After a bit of research, it became evident that Thailand leads the world in implementing many new and advanced versions of modern vaccinations. This is because research is focused in this area of the world where the population is most affected. Beyond an incredibly unique view of the Thai health systems, we were able to participate in and support these students while saving thousands of dollars ourselves.
We planned our visit to the clinic for our second day. The clinic is a training facility for future nurses and is extremely modern and clean. The professionalism by the students and the interactions of teachings were fantastic to observe. We had a brief interview with a doctor to confirm our vaccinations and otherwise were used as examples for practice by these students. Some travelers might feel more comfortable executing vaccinations through a more familiar system, but I wouldn’t trade this experience for any other. In total, the visit and vaccinations for Japanese Encephalitis, Rabies, and Yellow Fever set us back about $70 each. A week later we were able to visit a clinic in Chiang Mai and receive our second and final Rabies vax for another $21/person.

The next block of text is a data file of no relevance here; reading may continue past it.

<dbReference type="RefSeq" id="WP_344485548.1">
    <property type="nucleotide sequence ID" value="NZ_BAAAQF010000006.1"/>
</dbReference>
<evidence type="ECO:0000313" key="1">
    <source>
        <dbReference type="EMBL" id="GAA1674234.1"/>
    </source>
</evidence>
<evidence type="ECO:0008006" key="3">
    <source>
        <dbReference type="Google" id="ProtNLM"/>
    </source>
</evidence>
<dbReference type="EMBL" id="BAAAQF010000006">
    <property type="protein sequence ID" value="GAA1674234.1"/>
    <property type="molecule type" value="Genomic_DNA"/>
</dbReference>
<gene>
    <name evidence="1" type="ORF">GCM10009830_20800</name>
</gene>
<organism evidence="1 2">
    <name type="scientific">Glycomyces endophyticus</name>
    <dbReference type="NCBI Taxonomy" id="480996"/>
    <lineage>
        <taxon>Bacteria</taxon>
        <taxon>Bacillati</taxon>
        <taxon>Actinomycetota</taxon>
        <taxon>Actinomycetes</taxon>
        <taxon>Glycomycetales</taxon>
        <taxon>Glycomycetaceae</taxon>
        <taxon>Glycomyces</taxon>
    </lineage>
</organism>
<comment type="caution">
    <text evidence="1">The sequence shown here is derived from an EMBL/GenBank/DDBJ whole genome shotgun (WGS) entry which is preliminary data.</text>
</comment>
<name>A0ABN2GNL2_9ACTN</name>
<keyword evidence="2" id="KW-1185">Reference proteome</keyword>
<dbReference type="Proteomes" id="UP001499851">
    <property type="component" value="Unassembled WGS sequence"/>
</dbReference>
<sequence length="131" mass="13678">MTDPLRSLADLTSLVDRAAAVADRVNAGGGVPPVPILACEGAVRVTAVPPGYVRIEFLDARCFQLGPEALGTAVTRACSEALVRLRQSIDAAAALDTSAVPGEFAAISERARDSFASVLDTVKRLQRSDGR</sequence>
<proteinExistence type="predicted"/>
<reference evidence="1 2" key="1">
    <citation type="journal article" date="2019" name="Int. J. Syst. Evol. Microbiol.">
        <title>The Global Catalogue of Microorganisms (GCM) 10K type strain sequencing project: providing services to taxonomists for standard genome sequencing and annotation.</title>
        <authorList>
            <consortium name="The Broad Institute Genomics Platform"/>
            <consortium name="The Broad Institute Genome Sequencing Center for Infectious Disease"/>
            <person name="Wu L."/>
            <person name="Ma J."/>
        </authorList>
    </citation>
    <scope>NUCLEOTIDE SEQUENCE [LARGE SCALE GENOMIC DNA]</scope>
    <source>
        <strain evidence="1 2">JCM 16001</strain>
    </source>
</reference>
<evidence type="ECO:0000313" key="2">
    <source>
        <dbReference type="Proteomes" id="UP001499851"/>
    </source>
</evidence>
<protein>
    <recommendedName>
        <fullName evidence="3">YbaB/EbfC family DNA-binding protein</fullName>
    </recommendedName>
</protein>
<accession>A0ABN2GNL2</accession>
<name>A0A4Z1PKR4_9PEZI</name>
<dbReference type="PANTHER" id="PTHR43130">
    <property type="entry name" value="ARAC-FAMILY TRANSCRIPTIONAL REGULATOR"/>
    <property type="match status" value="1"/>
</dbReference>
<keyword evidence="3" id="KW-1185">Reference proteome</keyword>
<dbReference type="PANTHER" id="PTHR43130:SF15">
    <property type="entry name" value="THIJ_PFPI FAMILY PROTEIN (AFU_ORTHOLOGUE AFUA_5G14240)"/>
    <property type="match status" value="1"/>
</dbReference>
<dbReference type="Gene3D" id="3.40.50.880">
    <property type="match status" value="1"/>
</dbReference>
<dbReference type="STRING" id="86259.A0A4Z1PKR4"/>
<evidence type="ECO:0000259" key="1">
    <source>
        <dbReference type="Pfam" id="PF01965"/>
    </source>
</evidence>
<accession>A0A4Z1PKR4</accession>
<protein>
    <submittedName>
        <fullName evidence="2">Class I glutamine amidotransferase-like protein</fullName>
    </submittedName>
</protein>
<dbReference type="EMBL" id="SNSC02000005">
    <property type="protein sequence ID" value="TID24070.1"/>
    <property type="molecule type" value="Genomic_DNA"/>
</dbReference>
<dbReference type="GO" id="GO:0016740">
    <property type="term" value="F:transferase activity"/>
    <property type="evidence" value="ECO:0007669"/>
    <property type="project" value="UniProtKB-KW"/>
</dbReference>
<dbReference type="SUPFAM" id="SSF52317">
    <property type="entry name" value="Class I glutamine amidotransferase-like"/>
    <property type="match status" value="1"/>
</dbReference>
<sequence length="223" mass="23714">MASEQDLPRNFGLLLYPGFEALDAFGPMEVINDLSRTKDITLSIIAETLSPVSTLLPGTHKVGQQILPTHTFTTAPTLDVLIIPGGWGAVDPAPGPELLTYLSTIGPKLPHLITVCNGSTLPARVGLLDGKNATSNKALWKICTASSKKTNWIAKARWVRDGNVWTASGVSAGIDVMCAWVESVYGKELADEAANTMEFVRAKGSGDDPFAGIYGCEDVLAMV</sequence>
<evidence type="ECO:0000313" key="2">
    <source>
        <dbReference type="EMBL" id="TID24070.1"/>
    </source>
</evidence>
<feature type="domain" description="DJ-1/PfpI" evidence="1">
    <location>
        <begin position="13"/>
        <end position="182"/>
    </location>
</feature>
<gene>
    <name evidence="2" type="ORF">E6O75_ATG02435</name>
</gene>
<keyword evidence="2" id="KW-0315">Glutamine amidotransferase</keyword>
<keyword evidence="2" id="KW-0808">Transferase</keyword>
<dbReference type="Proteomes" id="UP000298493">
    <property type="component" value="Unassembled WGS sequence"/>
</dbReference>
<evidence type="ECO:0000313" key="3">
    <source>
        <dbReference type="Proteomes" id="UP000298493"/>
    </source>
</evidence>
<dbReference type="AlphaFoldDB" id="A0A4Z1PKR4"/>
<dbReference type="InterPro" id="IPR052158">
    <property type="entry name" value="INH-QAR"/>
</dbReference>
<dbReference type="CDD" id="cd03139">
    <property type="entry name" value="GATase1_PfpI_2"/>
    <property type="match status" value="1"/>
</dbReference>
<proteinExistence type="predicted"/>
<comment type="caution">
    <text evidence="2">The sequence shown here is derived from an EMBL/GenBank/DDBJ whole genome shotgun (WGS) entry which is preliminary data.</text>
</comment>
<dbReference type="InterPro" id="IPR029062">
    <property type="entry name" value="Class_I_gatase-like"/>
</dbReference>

JUST EAT IT
Bangkok is one of the most interesting food meccas I’ve ever had the pleasure of experiencing. The people take great pride in their bright, vivid flavors and their resourcefulness in using all parts of the ingredients. People’s livelihood is often supported by the seemingly simple operation of the many food carts seen throughout the city. There’s so much simple beauty in witnessing the attention to detail and ease with which vendors execute. Even if you’re one to be timid in the face of Southeast Asian cuisine, don’t worry. You’ll find plenty of options to suit your taste.